Is padel a play on words for paddle? One might assume these racket sports are one and the same; however, their differences are far more pronounced than their similarities. Wilton resident Patricio Misitrano wants to set the record straight as one of four founding members of The Sports Haus, a new padel and pickleball club scheduled to open its doors in July in South Norwalk.
Padel (pronounced pah – DEHL) is a combination of tennis and squash. According to Misitrano, “Padel is played on an enclosed court longer than paddle and pickleball courts and smaller than a tennis court. The rules are similar to tennis, although only doubles are allowed and the ball with less pressure than a tennis ball can be played off the wall.”
As Misitrano sees it, padel is a logical crossover from other racket sports.
“The interplay between the court and wall areas lends itself to a fast-paced and high-energy, competitive experience. It’s a super fun sport that is socially more interactive and physically more demanding. Since the game is easy to learn, it can be played by a variety of skill levels, making it ideal for any member of the family to pick up,” he said
As a child in his home country of Argentina, Misitrano played many sports eventually gravitating to racket sports. But by age 12, he decided to focus his talents solely on tennis and was good enough to be recruited to play at a US college through a sports scholarship.
Post-college, Misitrano directed competitive racket programs at many prestigious Northeast country clubs including Greenwich, New Canaan, Tamarack and Wee Burn. On the court, he remains an equally fierce competitor, recently winning the championship title with his partner and Sport Haus co-founder Juan Martinez-Arraya in the 2022 United States Tennis Association National Men’s 40 Clay Court Doubles.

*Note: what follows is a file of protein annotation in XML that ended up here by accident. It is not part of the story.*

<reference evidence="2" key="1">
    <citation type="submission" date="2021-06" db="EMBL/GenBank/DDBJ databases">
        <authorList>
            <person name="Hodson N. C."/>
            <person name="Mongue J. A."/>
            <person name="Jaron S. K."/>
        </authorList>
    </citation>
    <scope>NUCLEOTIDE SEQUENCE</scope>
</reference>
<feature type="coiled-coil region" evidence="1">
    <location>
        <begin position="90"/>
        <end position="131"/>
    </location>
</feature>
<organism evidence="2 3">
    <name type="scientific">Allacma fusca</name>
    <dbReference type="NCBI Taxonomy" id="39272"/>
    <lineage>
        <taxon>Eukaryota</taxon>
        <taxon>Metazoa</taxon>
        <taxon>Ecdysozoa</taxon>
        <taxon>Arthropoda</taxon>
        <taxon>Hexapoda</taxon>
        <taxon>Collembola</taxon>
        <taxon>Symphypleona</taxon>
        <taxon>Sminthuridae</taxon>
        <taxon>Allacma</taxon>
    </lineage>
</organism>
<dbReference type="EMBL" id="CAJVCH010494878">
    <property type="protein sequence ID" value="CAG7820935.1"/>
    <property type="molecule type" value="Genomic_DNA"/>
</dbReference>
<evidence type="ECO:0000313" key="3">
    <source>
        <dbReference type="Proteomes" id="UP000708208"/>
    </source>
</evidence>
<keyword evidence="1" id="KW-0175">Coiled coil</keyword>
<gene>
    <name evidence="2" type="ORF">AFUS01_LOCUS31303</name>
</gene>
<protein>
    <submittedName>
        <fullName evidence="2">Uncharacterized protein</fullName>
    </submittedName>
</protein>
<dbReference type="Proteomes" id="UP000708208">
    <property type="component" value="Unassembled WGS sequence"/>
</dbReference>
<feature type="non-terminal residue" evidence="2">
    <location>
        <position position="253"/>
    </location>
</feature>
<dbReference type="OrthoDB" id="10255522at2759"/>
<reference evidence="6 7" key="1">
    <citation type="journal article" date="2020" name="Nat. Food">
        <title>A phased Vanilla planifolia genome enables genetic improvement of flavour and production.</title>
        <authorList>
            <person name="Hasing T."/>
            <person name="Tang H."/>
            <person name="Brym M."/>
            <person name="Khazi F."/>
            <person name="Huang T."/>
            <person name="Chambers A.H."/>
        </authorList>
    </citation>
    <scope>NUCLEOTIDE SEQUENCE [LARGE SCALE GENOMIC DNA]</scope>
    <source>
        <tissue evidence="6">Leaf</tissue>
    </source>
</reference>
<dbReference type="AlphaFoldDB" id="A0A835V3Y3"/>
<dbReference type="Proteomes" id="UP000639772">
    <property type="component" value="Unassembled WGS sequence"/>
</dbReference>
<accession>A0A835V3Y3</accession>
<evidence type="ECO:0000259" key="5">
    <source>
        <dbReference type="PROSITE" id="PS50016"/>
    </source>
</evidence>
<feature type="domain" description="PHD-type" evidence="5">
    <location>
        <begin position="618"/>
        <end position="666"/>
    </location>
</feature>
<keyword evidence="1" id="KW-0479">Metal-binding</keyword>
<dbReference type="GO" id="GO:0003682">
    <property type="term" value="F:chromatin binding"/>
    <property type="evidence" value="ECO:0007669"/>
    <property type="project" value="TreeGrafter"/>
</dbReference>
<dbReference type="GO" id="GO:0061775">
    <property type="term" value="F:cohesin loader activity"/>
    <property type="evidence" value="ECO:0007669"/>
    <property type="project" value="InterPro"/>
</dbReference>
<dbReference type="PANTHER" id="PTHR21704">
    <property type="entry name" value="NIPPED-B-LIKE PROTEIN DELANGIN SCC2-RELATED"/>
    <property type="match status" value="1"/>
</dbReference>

Now Misitrano’s focus is managing The Sports Haus and expanding access to meet the demand for padel and pickleball, the fast-growing sport in the US.
Padel is a relative newcomer to the US, tracing its origins to Acapulco, Mexico. In 1969, the sport’s founder Enrique Corcuera didn’t have enough space in his backyard to install tennis courts so instead decided to build a court that could be played with less powerful strokes.
Space seems to be a recurring obstacle for padel to expand its footprint in the US. According to Misitrano, limited locations and court space availability cannot keep up with racket enthusiast interest.
“The challenge is finding clubs that have dedicated padel courts. Last summer, New York City welcomed its first padel club to Brooklyn with four courts joining just a handful of padel courts across the US,” he said.
The Sports Haus will feature five professional play padel courts, four pickleball courts and two golf simulators. The club offers dedicated men’s and women’s locker rooms and strategically placed spaces for viewing or socializing to encourage members to create a community beyond the courts. By putting a cap on memberships, Misitrano is hopeful there will be more availability of courts to meet demand. Private and group lessons as well as clinics will all be offered in each discipline.
He hopes The Sports Haus will contribute to helping more and more people enjoy racket sports.
“We believe that any new club even one right next door to us is going to be a game changer for greater access and engagement. More courts create more opportunities for tournaments, inter-clubs and leagues. We value more competition to help us grow these sports together and showcase how fun and dynamic they can be.”
CORRECTION: This article has been updated to correct one misspelling of Misitrano’s name, the square footage of the club, and the number of courts.